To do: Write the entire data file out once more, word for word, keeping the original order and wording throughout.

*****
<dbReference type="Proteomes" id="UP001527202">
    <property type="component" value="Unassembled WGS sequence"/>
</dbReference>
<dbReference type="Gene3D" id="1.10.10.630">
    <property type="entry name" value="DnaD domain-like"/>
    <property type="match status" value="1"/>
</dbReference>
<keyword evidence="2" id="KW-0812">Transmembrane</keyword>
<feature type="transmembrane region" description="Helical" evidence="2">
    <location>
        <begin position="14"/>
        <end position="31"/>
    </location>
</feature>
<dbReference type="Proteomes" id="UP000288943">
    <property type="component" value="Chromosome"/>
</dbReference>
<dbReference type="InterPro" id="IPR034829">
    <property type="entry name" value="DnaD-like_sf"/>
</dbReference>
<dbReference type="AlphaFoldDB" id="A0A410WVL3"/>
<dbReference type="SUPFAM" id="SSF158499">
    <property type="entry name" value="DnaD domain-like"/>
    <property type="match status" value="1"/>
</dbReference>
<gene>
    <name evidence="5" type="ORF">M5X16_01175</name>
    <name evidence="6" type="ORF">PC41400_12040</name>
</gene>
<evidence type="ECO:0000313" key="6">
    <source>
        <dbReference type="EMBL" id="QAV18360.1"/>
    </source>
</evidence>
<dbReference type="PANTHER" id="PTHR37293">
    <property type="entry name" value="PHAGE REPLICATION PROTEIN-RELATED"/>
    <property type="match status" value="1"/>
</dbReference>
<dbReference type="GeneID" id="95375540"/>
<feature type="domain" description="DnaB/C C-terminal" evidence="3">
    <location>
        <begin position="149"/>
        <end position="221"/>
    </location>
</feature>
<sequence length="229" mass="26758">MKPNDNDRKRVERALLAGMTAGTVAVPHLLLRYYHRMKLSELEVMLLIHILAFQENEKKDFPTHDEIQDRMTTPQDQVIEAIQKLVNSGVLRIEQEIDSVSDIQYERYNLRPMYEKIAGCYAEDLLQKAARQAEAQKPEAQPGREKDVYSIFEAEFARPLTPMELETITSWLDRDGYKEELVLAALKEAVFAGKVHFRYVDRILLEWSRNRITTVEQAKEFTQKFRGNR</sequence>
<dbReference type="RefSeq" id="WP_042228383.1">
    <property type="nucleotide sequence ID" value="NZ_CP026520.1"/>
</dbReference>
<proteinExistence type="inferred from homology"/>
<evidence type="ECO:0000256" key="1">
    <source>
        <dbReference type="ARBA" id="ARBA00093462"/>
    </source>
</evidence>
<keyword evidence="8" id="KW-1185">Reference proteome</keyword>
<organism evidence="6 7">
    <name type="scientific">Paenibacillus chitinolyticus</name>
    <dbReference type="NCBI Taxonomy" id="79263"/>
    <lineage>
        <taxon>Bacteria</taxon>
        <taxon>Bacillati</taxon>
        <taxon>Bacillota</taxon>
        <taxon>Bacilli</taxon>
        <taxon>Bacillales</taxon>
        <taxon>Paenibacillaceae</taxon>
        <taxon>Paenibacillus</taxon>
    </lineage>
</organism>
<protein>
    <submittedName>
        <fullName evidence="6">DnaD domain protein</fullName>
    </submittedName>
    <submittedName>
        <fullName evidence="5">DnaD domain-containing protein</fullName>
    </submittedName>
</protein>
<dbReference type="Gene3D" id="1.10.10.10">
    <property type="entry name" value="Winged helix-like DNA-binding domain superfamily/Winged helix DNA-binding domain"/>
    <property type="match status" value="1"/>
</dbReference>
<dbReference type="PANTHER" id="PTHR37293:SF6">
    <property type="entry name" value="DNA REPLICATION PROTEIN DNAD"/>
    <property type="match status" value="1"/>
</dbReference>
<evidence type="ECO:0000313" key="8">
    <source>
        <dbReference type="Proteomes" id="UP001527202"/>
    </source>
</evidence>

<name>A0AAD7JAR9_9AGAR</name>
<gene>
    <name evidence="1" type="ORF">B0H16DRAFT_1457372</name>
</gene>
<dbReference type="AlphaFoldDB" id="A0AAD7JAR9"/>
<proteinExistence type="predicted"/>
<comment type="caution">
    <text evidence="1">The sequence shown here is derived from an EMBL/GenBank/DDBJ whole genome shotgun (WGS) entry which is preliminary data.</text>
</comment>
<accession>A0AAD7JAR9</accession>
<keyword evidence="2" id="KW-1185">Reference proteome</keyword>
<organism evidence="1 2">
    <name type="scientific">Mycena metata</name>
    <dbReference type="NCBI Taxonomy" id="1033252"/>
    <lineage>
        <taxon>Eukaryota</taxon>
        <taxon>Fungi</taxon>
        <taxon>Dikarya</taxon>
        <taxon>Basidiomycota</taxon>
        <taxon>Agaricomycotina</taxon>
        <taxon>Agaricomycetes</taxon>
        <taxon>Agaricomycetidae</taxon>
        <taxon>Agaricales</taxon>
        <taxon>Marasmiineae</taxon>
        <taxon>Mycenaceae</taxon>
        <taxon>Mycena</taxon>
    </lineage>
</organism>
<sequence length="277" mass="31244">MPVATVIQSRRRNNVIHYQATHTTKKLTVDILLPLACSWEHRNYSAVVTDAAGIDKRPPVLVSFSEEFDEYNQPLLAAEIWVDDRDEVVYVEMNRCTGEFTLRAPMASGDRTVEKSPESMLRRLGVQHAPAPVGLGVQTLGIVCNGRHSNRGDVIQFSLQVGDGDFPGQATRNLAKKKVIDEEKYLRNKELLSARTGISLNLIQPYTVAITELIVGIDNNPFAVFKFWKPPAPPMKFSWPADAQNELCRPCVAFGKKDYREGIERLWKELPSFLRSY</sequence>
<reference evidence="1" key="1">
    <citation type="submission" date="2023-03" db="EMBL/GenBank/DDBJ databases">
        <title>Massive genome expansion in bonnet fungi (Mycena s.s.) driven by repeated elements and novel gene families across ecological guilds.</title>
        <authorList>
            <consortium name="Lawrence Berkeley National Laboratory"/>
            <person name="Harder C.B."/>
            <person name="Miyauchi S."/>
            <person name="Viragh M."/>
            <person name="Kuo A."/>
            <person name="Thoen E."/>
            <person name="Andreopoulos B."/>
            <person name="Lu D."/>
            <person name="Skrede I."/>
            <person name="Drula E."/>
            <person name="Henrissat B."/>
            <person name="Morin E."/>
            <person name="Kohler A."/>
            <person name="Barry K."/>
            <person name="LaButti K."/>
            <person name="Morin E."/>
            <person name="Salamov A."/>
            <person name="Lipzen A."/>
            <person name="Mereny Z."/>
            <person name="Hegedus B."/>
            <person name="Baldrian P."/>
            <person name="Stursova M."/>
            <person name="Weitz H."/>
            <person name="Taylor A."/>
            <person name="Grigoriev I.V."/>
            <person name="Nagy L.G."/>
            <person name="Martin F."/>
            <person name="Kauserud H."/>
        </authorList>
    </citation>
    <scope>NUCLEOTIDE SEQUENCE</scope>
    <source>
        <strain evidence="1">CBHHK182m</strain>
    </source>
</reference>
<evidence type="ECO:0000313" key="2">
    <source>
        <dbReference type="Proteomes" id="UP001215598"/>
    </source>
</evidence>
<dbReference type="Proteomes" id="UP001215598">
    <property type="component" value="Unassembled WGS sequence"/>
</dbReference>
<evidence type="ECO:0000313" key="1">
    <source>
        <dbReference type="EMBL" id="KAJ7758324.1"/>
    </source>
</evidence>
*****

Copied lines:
<dbReference type="Proteomes" id="UP001527202">
    <property type="component" value="Unassembled WGS sequence"/>
</dbReference>
<dbReference type="Gene3D" id="1.10.10.630">
    <property type="entry name" value="DnaD domain-like"/>
    <property type="match status" value="1"/>
</dbReference>
<keyword evidence="2" id="KW-0812">Transmembrane</keyword>
<feature type="transmembrane region" description="Helical" evidence="2">
    <location>
        <begin position="14"/>
        <end position="31"/>
    </location>
</feature>
<dbReference type="Proteomes" id="UP000288943">
    <property type="component" value="Chromosome"/>
</dbReference>
<dbReference type="InterPro" id="IPR034829">
    <property type="entry name" value="DnaD-like_sf"/>
</dbReference>
<dbReference type="AlphaFoldDB" id="A0A410WVL3"/>
<dbReference type="SUPFAM" id="SSF158499">
    <property type="entry name" value="DnaD domain-like"/>
    <property type="match status" value="1"/>
</dbReference>
<gene>
    <name evidence="5" type="ORF">M5X16_01175</name>
    <name evidence="6" type="ORF">PC41400_12040</name>
</gene>
<evidence type="ECO:0000313" key="6">
    <source>
        <dbReference type="EMBL" id="QAV18360.1"/>
    </source>
</evidence>
<dbReference type="PANTHER" id="PTHR37293">
    <property type="entry name" value="PHAGE REPLICATION PROTEIN-RELATED"/>
    <property type="match status" value="1"/>
</dbReference>
<dbReference type="GeneID" id="95375540"/>
<feature type="domain" description="DnaB/C C-terminal" evidence="3">
    <location>
        <begin position="149"/>
        <end position="221"/>
    </location>
</feature>
<sequence length="229" mass="26758">MKPNDNDRKRVERALLAGMTAGTVAVPHLLLRYYHRMKLSELEVMLLIHILAFQENEKKDFPTHDEIQDRMTTPQDQVIEAIQKLVNSGVLRIEQEIDSVSDIQYERYNLRPMYEKIAGCYAEDLLQKAARQAEAQKPEAQPGREKDVYSIFEAEFARPLTPMELETITSWLDRDGYKEELVLAALKEAVFAGKVHFRYVDRILLEWSRNRITTVEQAKEFTQKFRGNR</sequence>
<dbReference type="RefSeq" id="WP_042228383.1">
    <property type="nucleotide sequence ID" value="NZ_CP026520.1"/>
</dbReference>
<proteinExistence type="inferred from homology"/>
<evidence type="ECO:0000256" key="1">
    <source>
        <dbReference type="ARBA" id="ARBA00093462"/>
    </source>
</evidence>
<keyword evidence="8" id="KW-1185">Reference proteome</keyword>
<organism evidence="6 7">
    <name type="scientific">Paenibacillus chitinolyticus</name>
    <dbReference type="NCBI Taxonomy" id="79263"/>
    <lineage>
        <taxon>Bacteria</taxon>
        <taxon>Bacillati</taxon>
        <taxon>Bacillota</taxon>
        <taxon>Bacilli</taxon>
        <taxon>Bacillales</taxon>
        <taxon>Paenibacillaceae</taxon>
        <taxon>Paenibacillus</taxon>
    </lineage>
</organism>
<protein>
    <submittedName>
        <fullName evidence="6">DnaD domain protein</fullName>
    </submittedName>
    <submittedName>
        <fullName evidence="5">DnaD domain-containing protein</fullName>
    </submittedName>
</protein>
<dbReference type="Gene3D" id="1.10.10.10">
    <property type="entry name" value="Winged helix-like DNA-binding domain superfamily/Winged helix DNA-binding domain"/>
    <property type="match status" value="1"/>
</dbReference>
<dbReference type="PANTHER" id="PTHR37293:SF6">
    <property type="entry name" value="DNA REPLICATION PROTEIN DNAD"/>
    <property type="match status" value="1"/>
</dbReference>
<evidence type="ECO:0000313" key="8">
    <source>
        <dbReference type="Proteomes" id="UP001527202"/>
    </source>
</evidence>

<name>A0AAD7JAR9_9AGAR</name>
<gene>
    <name evidence="1" type="ORF">B0H16DRAFT_1457372</name>
</gene>
<dbReference type="AlphaFoldDB" id="A0AAD7JAR9"/>
<proteinExistence type="predicted"/>
<comment type="caution">
    <text evidence="1">The sequence shown here is derived from an EMBL/GenBank/DDBJ whole genome shotgun (WGS) entry which is preliminary data.</text>
</comment>
<accession>A0AAD7JAR9</accession>
<keyword evidence="2" id="KW-1185">Reference proteome</keyword>
<organism evidence="1 2">
    <name type="scientific">Mycena metata</name>
    <dbReference type="NCBI Taxonomy" id="1033252"/>
    <lineage>
        <taxon>Eukaryota</taxon>
        <taxon>Fungi</taxon>
        <taxon>Dikarya</taxon>
        <taxon>Basidiomycota</taxon>
        <taxon>Agaricomycotina</taxon>
        <taxon>Agaricomycetes</taxon>
        <taxon>Agaricomycetidae</taxon>
        <taxon>Agaricales</taxon>
        <taxon>Marasmiineae</taxon>
        <taxon>Mycenaceae</taxon>
        <taxon>Mycena</taxon>
    </lineage>
</organism>
<sequence length="277" mass="31244">MPVATVIQSRRRNNVIHYQATHTTKKLTVDILLPLACSWEHRNYSAVVTDAAGIDKRPPVLVSFSEEFDEYNQPLLAAEIWVDDRDEVVYVEMNRCTGEFTLRAPMASGDRTVEKSPESMLRRLGVQHAPAPVGLGVQTLGIVCNGRHSNRGDVIQFSLQVGDGDFPGQATRNLAKKKVIDEEKYLRNKELLSARTGISLNLIQPYTVAITELIVGIDNNPFAVFKFWKPPAPPMKFSWPADAQNELCRPCVAFGKKDYREGIERLWKELPSFLRSY</sequence>
<reference evidence="1" key="1">
    <citation type="submission" date="2023-03" db="EMBL/GenBank/DDBJ databases">
        <title>Massive genome expansion in bonnet fungi (Mycena s.s.) driven by repeated elements and novel gene families across ecological guilds.</title>
        <authorList>
            <consortium name="Lawrence Berkeley National Laboratory"/>
            <person name="Harder C.B."/>
            <person name="Miyauchi S."/>
            <person name="Viragh M."/>
            <person name="Kuo A."/>
            <person name="Thoen E."/>
            <person name="Andreopoulos B."/>
            <person name="Lu D."/>
            <person name="Skrede I."/>
            <person name="Drula E."/>
            <person name="Henrissat B."/>
            <person name="Morin E."/>
            <person name="Kohler A."/>
            <person name="Barry K."/>
            <person name="LaButti K."/>
            <person name="Morin E."/>
            <person name="Salamov A."/>
            <person name="Lipzen A."/>
            <person name="Mereny Z."/>
            <person name="Hegedus B."/>
            <person name="Baldrian P."/>
            <person name="Stursova M."/>
            <person name="Weitz H."/>
            <person name="Taylor A."/>
            <person name="Grigoriev I.V."/>
            <person name="Nagy L.G."/>
            <person name="Martin F."/>
            <person name="Kauserud H."/>
        </authorList>
    </citation>
    <scope>NUCLEOTIDE SEQUENCE</scope>
    <source>
        <strain evidence="1">CBHHK182m</strain>
    </source>
</reference>
<evidence type="ECO:0000313" key="2">
    <source>
        <dbReference type="Proteomes" id="UP001215598"/>
    </source>
</evidence>
<dbReference type="Proteomes" id="UP001215598">
    <property type="component" value="Unassembled WGS sequence"/>
</dbReference>
<evidence type="ECO:0000313" key="1">
    <source>
        <dbReference type="EMBL" id="KAJ7758324.1"/>
    </source>
</evidence>